November 1887: The writing telegraph

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The lack of written records from telephone calls led to the invention of a contraption which allowed handwriting to be sent down the wires

An early forerunner of email — or perhaps that emblematically defunct piece of office equipment, the fax machine — the ‘writing telegraph’ was invented as a response to a perceived problem with telephones: the lack of a written record of a conversation. The device worked by encoding the movement of a stylus at the trasmitting station into electrical pulses and sending these pulses via the telegraph cable to the receiving station, where an arrangement of magnets forces a similar stylus to perform the same movements. Both styluses were in fact pens, writing onto a paper tape which moved underneath them at a steady speed — so a written message at one end would be reproduced perfectly at the other.

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The writing telegraph transmitting box, with stylus on the top

The inner workings of this device were in fact rather ingenious. The transmitter pen’s movements were transmitted via mechanical linkages (via a float sitting in a cup of viscous glycerine, to damp out any jerkiness of the user’s hands) to two series of thin carbon discs set at right-angles to each other and housed in a hard rubber, and placed ‘in circuit’ with the telegraph wire itself. Moving the stylus caused ‘pressure points’ to press on the series of discs, which reduced the electrical resistance in the circuit by an amount proportional to how far the stylus had been moved.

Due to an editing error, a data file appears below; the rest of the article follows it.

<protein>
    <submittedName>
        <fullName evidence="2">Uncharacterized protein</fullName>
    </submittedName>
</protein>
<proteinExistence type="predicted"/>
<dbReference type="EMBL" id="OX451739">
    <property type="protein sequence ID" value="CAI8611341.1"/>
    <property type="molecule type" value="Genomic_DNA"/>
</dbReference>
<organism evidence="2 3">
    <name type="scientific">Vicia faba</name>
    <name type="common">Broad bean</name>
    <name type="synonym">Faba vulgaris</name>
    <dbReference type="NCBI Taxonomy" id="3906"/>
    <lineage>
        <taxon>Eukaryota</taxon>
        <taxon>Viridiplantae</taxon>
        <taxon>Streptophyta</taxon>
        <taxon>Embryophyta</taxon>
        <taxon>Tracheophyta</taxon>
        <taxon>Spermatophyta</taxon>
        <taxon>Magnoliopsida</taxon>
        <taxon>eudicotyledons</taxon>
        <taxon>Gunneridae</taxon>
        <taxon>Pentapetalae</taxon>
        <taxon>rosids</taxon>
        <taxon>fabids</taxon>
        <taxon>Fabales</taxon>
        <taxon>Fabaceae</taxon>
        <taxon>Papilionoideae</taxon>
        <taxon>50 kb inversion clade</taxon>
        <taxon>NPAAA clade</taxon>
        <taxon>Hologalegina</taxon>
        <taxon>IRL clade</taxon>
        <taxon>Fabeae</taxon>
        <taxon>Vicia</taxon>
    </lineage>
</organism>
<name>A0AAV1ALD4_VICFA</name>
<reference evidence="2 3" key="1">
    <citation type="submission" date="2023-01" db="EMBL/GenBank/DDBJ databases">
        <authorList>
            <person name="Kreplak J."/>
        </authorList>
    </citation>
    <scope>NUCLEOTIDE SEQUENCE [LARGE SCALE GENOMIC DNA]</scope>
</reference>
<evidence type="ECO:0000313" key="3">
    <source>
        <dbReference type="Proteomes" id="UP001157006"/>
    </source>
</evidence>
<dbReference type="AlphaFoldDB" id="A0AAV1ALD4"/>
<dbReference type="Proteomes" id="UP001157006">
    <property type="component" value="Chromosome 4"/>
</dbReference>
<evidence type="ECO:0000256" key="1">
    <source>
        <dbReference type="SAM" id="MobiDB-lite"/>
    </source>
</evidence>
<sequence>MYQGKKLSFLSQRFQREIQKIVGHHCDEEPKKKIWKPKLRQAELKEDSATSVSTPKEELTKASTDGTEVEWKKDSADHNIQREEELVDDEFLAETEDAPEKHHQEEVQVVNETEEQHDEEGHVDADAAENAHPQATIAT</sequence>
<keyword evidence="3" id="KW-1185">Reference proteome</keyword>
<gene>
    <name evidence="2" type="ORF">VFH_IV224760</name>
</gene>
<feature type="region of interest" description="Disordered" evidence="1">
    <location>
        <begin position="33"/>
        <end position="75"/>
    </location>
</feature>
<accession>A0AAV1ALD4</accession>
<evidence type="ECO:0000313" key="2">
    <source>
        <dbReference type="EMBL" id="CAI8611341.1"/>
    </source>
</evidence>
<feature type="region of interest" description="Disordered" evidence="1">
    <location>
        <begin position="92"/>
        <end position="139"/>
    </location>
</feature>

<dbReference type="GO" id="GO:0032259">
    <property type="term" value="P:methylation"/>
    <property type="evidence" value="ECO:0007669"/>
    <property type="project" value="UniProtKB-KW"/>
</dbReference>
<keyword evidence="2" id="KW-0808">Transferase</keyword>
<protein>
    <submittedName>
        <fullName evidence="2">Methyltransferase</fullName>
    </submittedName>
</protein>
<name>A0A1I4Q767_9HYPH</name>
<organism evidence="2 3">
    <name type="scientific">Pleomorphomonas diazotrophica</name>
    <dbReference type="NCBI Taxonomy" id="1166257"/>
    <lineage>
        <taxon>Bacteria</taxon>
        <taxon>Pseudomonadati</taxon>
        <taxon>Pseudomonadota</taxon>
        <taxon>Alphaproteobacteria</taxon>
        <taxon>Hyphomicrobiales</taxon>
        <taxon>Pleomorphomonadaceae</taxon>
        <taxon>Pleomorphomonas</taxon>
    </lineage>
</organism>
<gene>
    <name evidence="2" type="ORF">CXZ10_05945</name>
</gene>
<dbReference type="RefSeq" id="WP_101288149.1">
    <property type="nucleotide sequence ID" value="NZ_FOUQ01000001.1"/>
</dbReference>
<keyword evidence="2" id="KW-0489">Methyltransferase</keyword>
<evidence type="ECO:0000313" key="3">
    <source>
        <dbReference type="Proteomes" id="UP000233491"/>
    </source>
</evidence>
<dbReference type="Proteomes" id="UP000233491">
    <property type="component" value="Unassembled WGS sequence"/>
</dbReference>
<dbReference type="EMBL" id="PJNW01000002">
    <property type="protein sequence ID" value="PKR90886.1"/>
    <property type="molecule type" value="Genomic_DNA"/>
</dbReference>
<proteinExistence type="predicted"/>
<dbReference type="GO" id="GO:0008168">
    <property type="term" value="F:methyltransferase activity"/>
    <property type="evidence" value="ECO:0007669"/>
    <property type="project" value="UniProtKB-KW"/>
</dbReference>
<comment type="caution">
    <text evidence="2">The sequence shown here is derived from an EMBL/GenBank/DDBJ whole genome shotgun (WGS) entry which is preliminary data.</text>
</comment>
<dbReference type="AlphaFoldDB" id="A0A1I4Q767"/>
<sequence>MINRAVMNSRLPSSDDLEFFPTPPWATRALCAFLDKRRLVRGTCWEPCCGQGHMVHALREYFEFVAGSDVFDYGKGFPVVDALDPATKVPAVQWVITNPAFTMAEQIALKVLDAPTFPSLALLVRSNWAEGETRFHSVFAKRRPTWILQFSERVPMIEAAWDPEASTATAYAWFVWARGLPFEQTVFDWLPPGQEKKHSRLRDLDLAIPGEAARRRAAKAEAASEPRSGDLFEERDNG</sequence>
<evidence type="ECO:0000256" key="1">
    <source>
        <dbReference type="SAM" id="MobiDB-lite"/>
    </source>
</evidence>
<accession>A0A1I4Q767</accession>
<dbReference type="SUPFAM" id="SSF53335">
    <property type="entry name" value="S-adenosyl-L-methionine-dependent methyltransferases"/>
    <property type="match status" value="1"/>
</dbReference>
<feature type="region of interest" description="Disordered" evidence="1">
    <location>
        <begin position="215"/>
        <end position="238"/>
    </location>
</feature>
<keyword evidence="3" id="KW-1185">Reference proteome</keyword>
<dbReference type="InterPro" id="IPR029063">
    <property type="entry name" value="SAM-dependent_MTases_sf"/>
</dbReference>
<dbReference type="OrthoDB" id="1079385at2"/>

At the other end, the receiver contained a pair of electromagnets placed in a similar configuration to the stacks of carbon discs. ‘When the stylus of the transmitter is pulled to the right its pressure point presses on the left and right carbon discs, the resistance in the circuits is reduced and an increased current is sent into the corresponding magnets of the receiver, which pulls the receiving rod to the right in accordance with the strength of the current,’ The Engineer’s correspondent explained.  If the movement of the receiving stylus is curved, then the up-down and left-right components of the movement are automatically picked up by the perpendicular carbon disc stacks and transmitted, resulting in a similar curved movement of the receiving rod.

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The transmitting carbon discs (left) and receiving electromagnets (right)

An example of the system was attracting much attention at the American Institute Electrical Exhibition of 1887, the report says, and plans were being put in place to install writing telegraphs at sports stadiums and stock exchanges, to send instantaeous reports of baseball scores and price movements wherever they were needed.